Episode 1301: Recreational Shark Fishing: Collaborating for Conservation
Global shark populations have declined drastically since 1970, driven primarily by commercial overfishing. More recently scientists are also finding that recreational fishing has a greater impact on coastal shark populations in the United States than previously thought. Shark fishing from beaches, piers, and bridges is an increasingly popular activity in parts of the United States, and despite good intentions, catch and release does not guarantee the fish survives.
Some experts study the behavioral and physiological responses of sharks being captured on a line. Other scientists collaborate with recreational anglers to better understand the effect the sport is having on sharks and rays, including endangered species such as great hammerhead sharks and manta rays.
What impact does shore-based fishing have on Florida’s shark and ray populations? How are scientists and anglers working together to protect these awe-inspiring animals from extinction?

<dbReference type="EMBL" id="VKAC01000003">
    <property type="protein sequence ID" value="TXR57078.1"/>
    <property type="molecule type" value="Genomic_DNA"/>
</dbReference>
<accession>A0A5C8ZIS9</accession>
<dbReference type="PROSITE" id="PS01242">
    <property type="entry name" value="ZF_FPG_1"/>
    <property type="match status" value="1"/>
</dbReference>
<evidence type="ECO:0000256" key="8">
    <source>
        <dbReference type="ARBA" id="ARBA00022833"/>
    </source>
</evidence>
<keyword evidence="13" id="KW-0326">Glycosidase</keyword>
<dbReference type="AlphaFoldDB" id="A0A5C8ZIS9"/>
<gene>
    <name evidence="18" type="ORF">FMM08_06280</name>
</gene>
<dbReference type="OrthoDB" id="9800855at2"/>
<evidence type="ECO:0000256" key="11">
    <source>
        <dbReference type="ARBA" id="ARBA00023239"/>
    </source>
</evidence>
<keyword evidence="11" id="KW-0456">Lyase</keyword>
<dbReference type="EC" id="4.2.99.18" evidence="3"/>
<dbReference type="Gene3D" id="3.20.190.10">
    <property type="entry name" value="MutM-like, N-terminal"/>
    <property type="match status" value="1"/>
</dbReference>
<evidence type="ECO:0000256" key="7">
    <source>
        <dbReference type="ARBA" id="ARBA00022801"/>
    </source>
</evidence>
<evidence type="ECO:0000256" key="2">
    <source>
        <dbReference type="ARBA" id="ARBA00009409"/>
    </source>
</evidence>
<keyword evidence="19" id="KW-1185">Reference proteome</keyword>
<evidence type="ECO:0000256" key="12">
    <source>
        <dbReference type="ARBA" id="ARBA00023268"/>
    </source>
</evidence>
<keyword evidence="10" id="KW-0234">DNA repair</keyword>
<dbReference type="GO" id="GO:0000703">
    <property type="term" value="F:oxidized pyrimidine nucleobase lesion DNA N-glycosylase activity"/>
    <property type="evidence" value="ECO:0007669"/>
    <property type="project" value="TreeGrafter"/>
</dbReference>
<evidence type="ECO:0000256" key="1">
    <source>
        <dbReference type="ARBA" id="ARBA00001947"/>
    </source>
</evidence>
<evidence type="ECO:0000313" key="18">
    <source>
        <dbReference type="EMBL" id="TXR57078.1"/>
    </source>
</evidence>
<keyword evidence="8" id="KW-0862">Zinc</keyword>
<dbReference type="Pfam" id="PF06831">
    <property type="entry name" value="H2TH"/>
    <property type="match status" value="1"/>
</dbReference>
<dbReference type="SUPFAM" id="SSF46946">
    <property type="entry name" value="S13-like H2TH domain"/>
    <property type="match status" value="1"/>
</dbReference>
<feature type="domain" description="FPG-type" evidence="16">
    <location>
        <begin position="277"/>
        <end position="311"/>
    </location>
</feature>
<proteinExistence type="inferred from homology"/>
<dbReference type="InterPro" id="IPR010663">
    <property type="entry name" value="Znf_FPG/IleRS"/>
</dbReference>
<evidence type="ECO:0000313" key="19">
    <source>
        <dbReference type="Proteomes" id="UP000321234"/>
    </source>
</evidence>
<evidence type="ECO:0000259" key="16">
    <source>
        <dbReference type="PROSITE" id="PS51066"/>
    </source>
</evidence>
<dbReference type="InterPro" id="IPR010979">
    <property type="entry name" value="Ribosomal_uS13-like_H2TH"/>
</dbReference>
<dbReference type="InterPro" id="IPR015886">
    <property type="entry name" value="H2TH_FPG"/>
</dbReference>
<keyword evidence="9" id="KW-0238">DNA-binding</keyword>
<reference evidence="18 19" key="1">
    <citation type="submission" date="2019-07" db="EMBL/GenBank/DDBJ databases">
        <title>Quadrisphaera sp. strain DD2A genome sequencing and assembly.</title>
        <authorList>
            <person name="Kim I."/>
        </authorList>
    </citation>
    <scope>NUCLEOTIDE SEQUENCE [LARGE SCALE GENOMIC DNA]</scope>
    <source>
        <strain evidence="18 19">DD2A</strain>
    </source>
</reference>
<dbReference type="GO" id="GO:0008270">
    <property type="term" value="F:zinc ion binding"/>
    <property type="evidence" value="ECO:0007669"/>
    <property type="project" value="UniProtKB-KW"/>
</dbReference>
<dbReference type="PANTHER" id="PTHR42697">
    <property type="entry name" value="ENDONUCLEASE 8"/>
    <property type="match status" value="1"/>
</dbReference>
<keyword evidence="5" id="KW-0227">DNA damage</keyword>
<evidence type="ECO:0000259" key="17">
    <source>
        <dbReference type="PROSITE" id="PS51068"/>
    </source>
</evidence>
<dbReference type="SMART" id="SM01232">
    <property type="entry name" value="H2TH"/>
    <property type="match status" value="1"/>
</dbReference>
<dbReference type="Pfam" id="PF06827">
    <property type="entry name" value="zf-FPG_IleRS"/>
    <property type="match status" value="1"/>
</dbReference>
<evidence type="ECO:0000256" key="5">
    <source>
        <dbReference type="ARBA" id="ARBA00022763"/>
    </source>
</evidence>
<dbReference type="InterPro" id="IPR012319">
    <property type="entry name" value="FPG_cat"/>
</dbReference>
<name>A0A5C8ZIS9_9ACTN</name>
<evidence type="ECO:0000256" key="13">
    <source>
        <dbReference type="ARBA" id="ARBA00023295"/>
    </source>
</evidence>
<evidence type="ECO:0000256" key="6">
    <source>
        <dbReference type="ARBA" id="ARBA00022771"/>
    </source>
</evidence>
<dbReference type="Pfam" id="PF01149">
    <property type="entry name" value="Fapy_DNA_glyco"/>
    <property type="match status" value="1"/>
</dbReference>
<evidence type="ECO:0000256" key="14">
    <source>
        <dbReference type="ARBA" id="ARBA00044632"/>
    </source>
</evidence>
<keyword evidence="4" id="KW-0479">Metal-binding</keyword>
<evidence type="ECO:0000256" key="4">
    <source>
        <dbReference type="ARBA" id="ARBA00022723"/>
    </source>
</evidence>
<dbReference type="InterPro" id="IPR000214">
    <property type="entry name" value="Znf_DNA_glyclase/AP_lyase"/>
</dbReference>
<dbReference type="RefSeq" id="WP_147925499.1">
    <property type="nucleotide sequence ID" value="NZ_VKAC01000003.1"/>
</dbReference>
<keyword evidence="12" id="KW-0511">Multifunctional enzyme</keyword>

Meet the experts featured in this episode.
Changing Seas would like to thank the following individuals and institutions who kindly allowed their footage, images and other media to be used in this production:
Florida Manta Project
Marine Megafauna Foundation
Jim Abernethy Imagery
Neil Hammerschlag, Ph.D.
Robert Requejo Ramos
Rene De Dios and the South Beach Shark Club
Blue Sphere Media LLC
J. Ellsworth Gross
State Archives of Florida
Delray Beach Fire Rescue
Ocean Rescue Division
American Shark Conservancy
Mikki McComb-Kobza, Ph.D.
Ocean First Institute
San Clemente Times
Funding for this episode of Changing Seas was provided by: